Despite the welcome news that lead poisoning in children continues its steady decline, there are still nearly a million kids under five years of age who suffer high levels of lead in their blood.

     I know I don't need to convince you that tobacco use among our young people is a public health crisis.  The Administration will continue to take strong action to stop the marketing of this addictive drug to our children.  And at EPA, we will continue our efforts to inform families of the enormous health consequences posed by smoking around young children. Twenty seven percent of the country's children live in a house where one or more adults smoke. No adult, no parent, should smoke around their young child.

     We have a responsibility to protect those who are the most vulnerable in our society.  And in so doing, we protect not only our children, but future generations.  Not only the most vulnerable, but all people.

     To this end, President Clinton has directed all federal agencies to make protection of children's health and safety a high priority in all that we do.

     Two years ago, EPA began to take steps to ensure that an awareness of children s unique susceptibility will guide every action we take to protect public health and our environment.  

     Every action to protect the quality of our food -- every action to protect the safety of our drinking water -- every action to remove the dangers of lead from our environment -- every rule --
every standard -- will have to meet that tough requirement:  that we protect the health of our children.

    The Office of Children's Health Protection that I established, under the leadership of Dr. Landrigan, is dedicated to guiding these efforts -- linking the best, current science with the policy process -- coordinating research -- stimulating cooperative efforts among all who are concerned with children's environmental health.  

     Perhaps most important of all, that office is promoting greater public awareness and involvement -- because this Administration firmly believes that putting information into the hands of citizens is one of the most effective things we can do to protect our health and our environment.  

     Nowhere is this more true than in our efforts to reduce harmful pollution through our Right to Know program, beyond a doubt one of this nation's most effective environmental efforts.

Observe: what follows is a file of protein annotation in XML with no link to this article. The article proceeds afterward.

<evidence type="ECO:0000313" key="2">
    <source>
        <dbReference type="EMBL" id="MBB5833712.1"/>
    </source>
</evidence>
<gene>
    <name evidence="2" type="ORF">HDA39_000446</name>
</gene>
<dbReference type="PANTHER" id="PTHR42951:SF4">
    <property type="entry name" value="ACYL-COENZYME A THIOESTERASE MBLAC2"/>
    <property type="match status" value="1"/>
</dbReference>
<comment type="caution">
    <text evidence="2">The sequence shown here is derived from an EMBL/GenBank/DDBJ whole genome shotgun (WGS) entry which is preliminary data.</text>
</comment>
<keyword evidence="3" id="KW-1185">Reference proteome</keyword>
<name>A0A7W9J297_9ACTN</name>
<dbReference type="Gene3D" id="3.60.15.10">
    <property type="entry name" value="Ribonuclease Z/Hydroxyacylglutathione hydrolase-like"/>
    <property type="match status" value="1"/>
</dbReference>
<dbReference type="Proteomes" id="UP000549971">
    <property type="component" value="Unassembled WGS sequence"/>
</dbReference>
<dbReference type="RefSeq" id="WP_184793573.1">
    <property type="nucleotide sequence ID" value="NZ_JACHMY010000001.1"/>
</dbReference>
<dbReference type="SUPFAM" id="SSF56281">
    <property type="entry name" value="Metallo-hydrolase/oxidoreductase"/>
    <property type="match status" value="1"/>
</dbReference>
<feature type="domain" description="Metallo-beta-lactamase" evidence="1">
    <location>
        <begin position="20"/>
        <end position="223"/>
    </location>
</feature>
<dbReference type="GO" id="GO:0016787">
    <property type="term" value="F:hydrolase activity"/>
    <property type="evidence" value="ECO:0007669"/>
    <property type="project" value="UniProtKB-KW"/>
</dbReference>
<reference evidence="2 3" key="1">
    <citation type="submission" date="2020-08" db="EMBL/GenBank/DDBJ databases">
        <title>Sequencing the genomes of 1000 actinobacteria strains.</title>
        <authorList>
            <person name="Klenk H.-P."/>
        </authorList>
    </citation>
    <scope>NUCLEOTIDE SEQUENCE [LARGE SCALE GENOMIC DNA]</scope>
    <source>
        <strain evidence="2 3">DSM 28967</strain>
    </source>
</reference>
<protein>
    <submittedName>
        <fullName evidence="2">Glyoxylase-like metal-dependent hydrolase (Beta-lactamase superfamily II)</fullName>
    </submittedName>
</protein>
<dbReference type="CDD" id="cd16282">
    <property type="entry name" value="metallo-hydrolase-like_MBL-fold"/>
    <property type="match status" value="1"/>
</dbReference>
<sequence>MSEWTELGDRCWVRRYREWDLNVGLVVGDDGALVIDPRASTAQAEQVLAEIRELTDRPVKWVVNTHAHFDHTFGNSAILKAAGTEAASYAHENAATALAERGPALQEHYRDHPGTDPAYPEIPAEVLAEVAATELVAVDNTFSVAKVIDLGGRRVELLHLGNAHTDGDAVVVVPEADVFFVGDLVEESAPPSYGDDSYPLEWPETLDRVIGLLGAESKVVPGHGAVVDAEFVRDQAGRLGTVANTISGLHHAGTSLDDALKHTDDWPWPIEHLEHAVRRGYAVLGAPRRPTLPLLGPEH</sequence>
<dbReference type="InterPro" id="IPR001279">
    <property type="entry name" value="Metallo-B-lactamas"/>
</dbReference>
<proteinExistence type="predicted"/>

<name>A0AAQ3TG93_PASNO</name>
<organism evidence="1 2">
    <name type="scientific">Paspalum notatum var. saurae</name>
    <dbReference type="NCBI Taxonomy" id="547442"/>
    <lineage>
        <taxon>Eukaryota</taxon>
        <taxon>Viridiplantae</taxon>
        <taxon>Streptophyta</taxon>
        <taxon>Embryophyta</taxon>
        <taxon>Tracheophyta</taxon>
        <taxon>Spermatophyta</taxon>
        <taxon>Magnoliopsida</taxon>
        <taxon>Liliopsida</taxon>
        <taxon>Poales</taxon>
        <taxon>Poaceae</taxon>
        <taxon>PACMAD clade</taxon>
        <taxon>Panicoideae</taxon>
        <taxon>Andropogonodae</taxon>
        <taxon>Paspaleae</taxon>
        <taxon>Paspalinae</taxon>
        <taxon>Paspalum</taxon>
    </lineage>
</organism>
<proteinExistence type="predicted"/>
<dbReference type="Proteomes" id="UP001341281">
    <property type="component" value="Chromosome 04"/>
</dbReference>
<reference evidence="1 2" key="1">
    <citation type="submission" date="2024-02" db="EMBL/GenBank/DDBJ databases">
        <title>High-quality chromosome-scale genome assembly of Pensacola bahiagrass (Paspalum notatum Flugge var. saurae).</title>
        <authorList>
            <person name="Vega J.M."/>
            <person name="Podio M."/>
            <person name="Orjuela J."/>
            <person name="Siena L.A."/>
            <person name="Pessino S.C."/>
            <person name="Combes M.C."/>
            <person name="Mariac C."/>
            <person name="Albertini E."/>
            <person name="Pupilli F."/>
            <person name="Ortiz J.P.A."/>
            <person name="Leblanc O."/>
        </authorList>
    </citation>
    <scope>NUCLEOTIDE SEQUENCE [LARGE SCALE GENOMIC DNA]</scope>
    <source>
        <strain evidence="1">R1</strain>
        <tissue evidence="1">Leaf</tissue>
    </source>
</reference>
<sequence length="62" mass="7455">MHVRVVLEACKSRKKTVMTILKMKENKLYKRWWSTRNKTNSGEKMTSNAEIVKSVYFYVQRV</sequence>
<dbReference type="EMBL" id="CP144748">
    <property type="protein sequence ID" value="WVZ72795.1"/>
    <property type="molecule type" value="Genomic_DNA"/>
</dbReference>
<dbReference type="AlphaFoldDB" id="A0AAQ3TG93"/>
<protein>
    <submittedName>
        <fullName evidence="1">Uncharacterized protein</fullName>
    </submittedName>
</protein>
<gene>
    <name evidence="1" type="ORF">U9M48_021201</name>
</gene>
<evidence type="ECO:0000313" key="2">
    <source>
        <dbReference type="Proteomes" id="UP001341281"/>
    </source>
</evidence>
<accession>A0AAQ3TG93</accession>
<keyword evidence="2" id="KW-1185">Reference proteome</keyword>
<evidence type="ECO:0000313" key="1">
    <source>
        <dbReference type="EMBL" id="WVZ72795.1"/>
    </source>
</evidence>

Since 1988, when industry began to report to the public about toxic chemicals released into our communities, those industrial facilities have reduced their emissions by almost half.

     Under the leadership of President Clinton and Vice President Gore, this Administration has greatly expanded the right to know.  We doubled the number of chemicals that must be reported.  We increased by 30 percent the number of facilities that must report to the public.  We increased enforcement of the law.  Community by community, more public reporting is now required from thousands of industrial facilities.

     Last month, I joined the Vice President in announcing a major expansion of the American people's right to know.  We launched three important new initiatives that increase right to know, by ensuring that industry will conduct testing for the 3,000 chemicals most widely used in this country; by requiring comprehensive testing of chemicals that our children are disproportionately exposed to; and by ensuring reporting on persistent bioaccumulative toxic chemicals.  

     These are three important new tools that American communities can use to join together and build a safer, healthier world to pass on to our children.

     But no effort to build a safer, healthier world can be effective unless we address the challenge of global warming.    

     More than 2,000 of the world's leading climate scientists tell us that, for the first time in history, pollution from human activities is changing the earth's climate.